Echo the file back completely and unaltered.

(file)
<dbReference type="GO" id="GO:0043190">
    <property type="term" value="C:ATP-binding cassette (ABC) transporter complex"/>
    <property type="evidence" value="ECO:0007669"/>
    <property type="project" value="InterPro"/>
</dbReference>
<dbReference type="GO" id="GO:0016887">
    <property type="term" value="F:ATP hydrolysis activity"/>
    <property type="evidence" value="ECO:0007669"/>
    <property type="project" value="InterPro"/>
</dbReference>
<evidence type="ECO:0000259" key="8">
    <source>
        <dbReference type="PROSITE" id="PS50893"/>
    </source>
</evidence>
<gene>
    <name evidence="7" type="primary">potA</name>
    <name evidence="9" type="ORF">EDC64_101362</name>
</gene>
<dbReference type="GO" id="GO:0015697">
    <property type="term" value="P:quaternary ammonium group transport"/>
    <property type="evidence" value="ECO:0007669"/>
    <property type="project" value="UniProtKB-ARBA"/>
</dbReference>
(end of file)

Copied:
<dbReference type="GO" id="GO:0043190">
    <property type="term" value="C:ATP-binding cassette (ABC) transporter complex"/>
    <property type="evidence" value="ECO:0007669"/>
    <property type="project" value="InterPro"/>
</dbReference>
<dbReference type="GO" id="GO:0016887">
    <property type="term" value="F:ATP hydrolysis activity"/>
    <property type="evidence" value="ECO:0007669"/>
    <property type="project" value="InterPro"/>
</dbReference>
<evidence type="ECO:0000259" key="8">
    <source>
        <dbReference type="PROSITE" id="PS50893"/>
    </source>
</evidence>
<gene>
    <name evidence="7" type="primary">potA</name>
    <name evidence="9" type="ORF">EDC64_101362</name>
</gene>
<dbReference type="GO" id="GO:0015697">
    <property type="term" value="P:quaternary ammonium group transport"/>
    <property type="evidence" value="ECO:0007669"/>
    <property type="project" value="UniProtKB-ARBA"/>
</dbReference>